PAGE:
UX - User Experience Design
Business case analysis
A Business Case Analysis (BCA) provides a best-value analysis that considers not only time and costs required to acheive the result, but other quantifiable and non-quantifiable factors supporting an investment decision. In other words, I help consider UX pathways to deliver a project, an offer various solutions that should be considered as part of the solution offering.
Goal Mapping a project out with the recommended milestones that should be met to acheive a certain goal.
Mapping a users (or segment of users) contextual experience, on route and within an application. With the intent on helping them acheive thier goal. This helps us as designers to better understand the user by wearing 'their' hat. This will include who they are, where they are coming from, what they are expecting, what are they wanting to acheive, their pains and gains. .
Customer Segmenting and profiling
Segmenting users into customer types allows us to categorise users based on similar characteristic that helps inform product functionality or content. This helps us plan their plan their journies in a system around fulfilling needs and requirements to ascertain a business goal. We to this when informing our designs for whether to display certain content types, pages, or pathways. There are many ways we can segment users, for example they be along lines of; demographic, psychographic, geographic, behavioural and many more.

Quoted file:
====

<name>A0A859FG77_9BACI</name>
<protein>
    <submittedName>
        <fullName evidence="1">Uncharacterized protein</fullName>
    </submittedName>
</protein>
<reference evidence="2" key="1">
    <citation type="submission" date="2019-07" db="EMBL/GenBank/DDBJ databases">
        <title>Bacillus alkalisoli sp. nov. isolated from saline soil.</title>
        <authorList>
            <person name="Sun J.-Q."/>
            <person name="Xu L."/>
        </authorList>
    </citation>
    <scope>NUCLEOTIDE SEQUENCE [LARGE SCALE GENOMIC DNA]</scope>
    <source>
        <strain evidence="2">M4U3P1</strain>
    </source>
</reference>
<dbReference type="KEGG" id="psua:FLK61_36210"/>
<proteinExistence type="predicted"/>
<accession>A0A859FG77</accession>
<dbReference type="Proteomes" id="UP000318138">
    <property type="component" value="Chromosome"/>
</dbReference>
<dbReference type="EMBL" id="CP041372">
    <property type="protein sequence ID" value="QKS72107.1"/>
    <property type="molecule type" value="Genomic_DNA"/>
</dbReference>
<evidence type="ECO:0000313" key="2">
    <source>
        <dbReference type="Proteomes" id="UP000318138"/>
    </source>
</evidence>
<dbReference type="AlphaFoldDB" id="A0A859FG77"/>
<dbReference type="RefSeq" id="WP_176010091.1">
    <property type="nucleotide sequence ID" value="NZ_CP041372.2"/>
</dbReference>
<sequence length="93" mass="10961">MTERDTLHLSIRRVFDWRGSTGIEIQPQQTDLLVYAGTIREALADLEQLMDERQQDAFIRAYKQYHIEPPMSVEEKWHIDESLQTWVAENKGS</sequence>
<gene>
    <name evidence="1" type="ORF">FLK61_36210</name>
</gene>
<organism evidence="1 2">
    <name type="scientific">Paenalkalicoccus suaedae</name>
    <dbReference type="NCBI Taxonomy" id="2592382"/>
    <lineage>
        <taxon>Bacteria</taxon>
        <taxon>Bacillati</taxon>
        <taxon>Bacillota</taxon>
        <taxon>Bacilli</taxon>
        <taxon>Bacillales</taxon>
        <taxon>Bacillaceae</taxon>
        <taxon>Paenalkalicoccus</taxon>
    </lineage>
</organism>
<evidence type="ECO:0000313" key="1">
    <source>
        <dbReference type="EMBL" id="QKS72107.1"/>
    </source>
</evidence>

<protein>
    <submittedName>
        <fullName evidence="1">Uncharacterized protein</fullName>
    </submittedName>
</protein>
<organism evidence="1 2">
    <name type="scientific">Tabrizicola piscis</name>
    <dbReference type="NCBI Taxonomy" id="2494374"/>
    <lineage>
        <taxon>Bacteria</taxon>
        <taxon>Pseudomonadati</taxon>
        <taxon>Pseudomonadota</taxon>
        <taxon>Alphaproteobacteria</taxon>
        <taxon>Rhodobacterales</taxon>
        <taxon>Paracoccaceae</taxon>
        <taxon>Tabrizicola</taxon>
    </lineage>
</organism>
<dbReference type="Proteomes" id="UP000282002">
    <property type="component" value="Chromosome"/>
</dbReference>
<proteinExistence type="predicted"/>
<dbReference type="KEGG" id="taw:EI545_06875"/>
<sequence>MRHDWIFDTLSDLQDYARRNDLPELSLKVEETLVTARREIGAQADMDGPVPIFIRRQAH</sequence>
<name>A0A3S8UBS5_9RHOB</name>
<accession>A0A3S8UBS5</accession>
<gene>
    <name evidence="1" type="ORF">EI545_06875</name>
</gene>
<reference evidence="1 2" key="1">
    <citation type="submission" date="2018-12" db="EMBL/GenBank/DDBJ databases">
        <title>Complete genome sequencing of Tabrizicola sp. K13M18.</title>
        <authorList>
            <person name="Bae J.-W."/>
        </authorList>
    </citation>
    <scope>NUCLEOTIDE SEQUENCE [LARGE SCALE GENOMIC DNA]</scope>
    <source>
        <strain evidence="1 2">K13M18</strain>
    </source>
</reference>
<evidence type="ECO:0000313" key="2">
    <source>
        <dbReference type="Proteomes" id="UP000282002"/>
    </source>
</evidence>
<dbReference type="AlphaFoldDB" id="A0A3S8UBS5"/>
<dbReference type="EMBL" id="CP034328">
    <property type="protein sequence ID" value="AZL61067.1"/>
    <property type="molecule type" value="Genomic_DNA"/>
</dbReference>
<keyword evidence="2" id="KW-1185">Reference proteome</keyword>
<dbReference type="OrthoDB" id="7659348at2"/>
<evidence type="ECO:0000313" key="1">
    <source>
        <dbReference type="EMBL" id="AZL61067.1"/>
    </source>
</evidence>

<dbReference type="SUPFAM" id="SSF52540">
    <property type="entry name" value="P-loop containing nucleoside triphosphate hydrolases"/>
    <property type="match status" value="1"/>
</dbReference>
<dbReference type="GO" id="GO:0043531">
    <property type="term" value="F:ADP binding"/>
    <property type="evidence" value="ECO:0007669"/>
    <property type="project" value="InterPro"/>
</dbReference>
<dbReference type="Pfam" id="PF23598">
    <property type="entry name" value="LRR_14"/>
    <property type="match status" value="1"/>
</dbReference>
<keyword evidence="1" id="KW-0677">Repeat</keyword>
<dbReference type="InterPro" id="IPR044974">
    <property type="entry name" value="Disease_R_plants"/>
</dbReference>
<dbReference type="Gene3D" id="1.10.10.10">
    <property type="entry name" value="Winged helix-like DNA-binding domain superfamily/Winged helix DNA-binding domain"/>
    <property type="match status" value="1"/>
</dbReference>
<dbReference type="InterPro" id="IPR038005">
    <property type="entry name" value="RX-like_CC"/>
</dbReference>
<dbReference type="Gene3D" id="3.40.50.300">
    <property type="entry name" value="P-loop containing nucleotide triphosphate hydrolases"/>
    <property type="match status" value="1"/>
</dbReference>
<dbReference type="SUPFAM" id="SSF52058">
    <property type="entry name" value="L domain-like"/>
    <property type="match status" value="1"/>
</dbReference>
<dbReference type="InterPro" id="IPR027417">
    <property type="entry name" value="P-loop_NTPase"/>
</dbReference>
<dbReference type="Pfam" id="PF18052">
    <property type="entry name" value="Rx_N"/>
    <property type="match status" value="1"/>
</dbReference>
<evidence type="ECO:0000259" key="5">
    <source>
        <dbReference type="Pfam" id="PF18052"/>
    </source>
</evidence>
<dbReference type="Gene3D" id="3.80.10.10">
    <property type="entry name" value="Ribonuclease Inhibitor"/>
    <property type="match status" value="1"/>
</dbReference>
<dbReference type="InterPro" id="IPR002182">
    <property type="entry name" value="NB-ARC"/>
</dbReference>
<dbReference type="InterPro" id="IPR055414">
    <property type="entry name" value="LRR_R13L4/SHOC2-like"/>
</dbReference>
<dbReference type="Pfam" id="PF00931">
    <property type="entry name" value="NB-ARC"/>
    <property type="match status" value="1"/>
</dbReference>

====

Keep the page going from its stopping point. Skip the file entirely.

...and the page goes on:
User journey and customer experience mapping
Similar to other mappings, it allows us in the design process to contextual the users expereince, by understanding the touchpoints they will need to consider to find their goal. These can be light or complex frameworks of decision making steps, that can include psychometric profiles, the customers origin, and the intended end-goal. It helps identify blockers, and find ways to design efficient journies for the user.
A user interview is a UX research method during which the focus is gain an understanding of the product (Architecture, journey, content) from the user's perspective. Specific questions will be created to test a user journey, time taken, understanding, feeling from individual users. These can be quantitively scored, so a baseline score can be given against any task or question from which an average score can be gained for the question. Typically in an interview session it best to have at least 5 users so an appropriate spectrum of users and thought processes can be derived. These are very helpful for gaining insight to help inform a business case, or test a prototype before going into development of a system, feature or product.
Data is a core component of our decision making process and lives at the heart of UX. Most data, in the form of traffic numbers, can be garnished from an analytic program of dashboard. Correlating numbers, pageviews and or goal conversions against their various drivers, whether marketing, notifcation event or infact natural repeat usage, helps us determine whether the user experience was a success, failure, or could do with improvement. Other data sources, are User Interviews with quantitive results, sales data and cost analysis data types, that help determine pricing mechanisms.